The Wandering Fool – Cyberpunk 2077 Review


Brian Wu, Staff Writer


Video game developer CD Projekt Red has finally released Cyberpunk 2077 after eight years of development! Years of teasers and trailers have finally climaxed to the release of arguably the most anticipated title  of all time. With millions of pre-orders and global hype, what could possibly be wrong? Well, as it turns out, quite a lot. Regardless,  Cyberpunk 2077 is defined by more than just its issues. Although its release leaves something to be desired, Cyberpunk was simply never destined to live up to the eight years of expectations that gamers had. Though imperfect, the game’s charm does shine through.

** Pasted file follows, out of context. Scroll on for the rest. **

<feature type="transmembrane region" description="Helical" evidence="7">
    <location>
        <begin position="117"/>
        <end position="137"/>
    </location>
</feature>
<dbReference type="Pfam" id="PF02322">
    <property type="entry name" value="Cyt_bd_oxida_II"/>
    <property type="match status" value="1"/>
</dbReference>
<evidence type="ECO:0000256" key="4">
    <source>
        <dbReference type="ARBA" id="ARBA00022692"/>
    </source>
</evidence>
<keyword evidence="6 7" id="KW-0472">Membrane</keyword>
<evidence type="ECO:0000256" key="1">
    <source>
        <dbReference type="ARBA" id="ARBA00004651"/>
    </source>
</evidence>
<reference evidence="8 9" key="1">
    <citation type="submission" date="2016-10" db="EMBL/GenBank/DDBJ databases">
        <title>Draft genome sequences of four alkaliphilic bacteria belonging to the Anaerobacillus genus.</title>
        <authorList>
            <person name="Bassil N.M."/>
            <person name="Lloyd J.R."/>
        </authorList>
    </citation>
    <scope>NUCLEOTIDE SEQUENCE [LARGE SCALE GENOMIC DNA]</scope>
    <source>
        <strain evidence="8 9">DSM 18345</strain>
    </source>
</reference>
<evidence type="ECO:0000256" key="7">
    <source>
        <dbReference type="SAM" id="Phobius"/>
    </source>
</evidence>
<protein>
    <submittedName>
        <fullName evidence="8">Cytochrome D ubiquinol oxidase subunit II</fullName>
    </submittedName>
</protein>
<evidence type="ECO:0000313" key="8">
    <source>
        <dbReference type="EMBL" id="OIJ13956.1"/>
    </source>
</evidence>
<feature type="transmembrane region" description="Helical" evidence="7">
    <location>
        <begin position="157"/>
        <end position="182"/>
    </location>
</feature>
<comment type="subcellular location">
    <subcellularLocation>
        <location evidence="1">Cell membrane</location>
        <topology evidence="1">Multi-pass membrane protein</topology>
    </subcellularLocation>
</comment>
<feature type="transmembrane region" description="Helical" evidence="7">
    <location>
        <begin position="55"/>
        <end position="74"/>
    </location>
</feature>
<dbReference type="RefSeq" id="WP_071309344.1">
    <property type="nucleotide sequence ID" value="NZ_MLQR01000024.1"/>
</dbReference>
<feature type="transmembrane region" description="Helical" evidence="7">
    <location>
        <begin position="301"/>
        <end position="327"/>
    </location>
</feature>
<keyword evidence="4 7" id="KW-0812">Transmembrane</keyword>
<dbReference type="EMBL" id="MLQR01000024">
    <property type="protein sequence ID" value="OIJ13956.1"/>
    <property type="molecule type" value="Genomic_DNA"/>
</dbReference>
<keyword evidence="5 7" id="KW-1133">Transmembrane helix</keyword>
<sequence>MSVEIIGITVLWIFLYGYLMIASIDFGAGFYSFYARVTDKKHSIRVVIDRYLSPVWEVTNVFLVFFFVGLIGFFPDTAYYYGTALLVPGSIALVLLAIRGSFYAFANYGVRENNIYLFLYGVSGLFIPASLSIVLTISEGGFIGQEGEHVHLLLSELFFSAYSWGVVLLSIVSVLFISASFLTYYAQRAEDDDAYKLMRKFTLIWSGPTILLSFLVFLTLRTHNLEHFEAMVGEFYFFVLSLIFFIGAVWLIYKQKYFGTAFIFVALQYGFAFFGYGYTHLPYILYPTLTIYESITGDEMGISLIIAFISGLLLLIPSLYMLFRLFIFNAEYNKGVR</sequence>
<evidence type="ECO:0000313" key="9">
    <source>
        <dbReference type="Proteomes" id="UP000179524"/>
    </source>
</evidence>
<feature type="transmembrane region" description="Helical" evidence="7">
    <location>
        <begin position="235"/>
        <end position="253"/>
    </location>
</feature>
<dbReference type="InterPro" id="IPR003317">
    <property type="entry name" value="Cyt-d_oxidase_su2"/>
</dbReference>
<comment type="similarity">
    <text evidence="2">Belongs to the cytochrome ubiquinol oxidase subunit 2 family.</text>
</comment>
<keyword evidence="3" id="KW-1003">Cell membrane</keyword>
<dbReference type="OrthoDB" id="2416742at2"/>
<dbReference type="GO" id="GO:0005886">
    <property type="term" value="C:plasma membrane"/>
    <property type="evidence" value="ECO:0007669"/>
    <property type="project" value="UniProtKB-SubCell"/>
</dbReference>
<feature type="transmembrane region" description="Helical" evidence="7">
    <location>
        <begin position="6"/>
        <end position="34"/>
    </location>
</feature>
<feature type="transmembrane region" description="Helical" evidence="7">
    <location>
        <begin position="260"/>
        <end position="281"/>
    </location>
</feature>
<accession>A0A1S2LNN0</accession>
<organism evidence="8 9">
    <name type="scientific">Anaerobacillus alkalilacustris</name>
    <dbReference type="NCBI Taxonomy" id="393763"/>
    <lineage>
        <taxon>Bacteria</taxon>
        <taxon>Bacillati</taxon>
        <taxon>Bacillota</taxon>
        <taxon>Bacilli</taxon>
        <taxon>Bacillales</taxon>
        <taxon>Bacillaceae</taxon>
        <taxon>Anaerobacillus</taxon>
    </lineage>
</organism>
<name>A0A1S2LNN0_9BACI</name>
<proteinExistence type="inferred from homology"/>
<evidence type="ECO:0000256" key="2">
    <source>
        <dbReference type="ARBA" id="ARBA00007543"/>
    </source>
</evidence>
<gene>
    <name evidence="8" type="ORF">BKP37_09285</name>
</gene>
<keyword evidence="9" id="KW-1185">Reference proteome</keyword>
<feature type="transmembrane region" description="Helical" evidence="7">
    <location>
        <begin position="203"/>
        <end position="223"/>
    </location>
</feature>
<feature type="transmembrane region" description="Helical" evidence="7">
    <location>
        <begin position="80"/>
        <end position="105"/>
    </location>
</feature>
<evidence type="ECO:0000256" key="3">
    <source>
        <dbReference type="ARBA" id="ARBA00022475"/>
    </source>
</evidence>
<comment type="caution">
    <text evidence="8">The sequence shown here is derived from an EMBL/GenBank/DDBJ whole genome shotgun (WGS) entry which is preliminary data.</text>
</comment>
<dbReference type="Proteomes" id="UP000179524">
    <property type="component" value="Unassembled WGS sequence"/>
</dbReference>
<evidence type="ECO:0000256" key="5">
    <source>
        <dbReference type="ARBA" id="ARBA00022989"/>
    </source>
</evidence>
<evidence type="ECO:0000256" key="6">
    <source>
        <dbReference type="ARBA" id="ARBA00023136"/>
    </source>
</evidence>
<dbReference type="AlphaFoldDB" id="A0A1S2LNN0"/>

One of the biggest flaws that Cyberpunk has is its lackluster performance on lower-powered computers and all last generation consoles. Both the Xbox One and PS4 report having unacceptable performance and terrible LODs. Constant crashes and bugs prevent lower-powered setups from experiencing the game at ideal performance. Personally, running the game on an SSD using a 8GB RTX2080 and i7-9750H, I was able to run the game at 100+ fps constantly on the highest non-raytracing graphical setting. There are some rendering bugs that only appeared at the edges of my field of view, but these exist in many other open-world games as well. This performance issue that Cyberpunk has is dual-parted, with both CDPR and the consumers at fault. First, it is CDPR’s fault for allowing the game to be released on last generation consoles by even marketing the fact that it was playable on such hardware. The PS4 was not top of the line in terms of hardware six years ago. However, the players should not assume a six-year old computer setup would be able to run Cyberpunk, even if the setup was top-of-the-line back then, so perhaps they should have thought twice before running the game on their console. On higher performance rigs, the game runs smoothly, albeit with occasional physics engine bugs. The rest of this review will be based on my own experience which did not suffer from performance issues.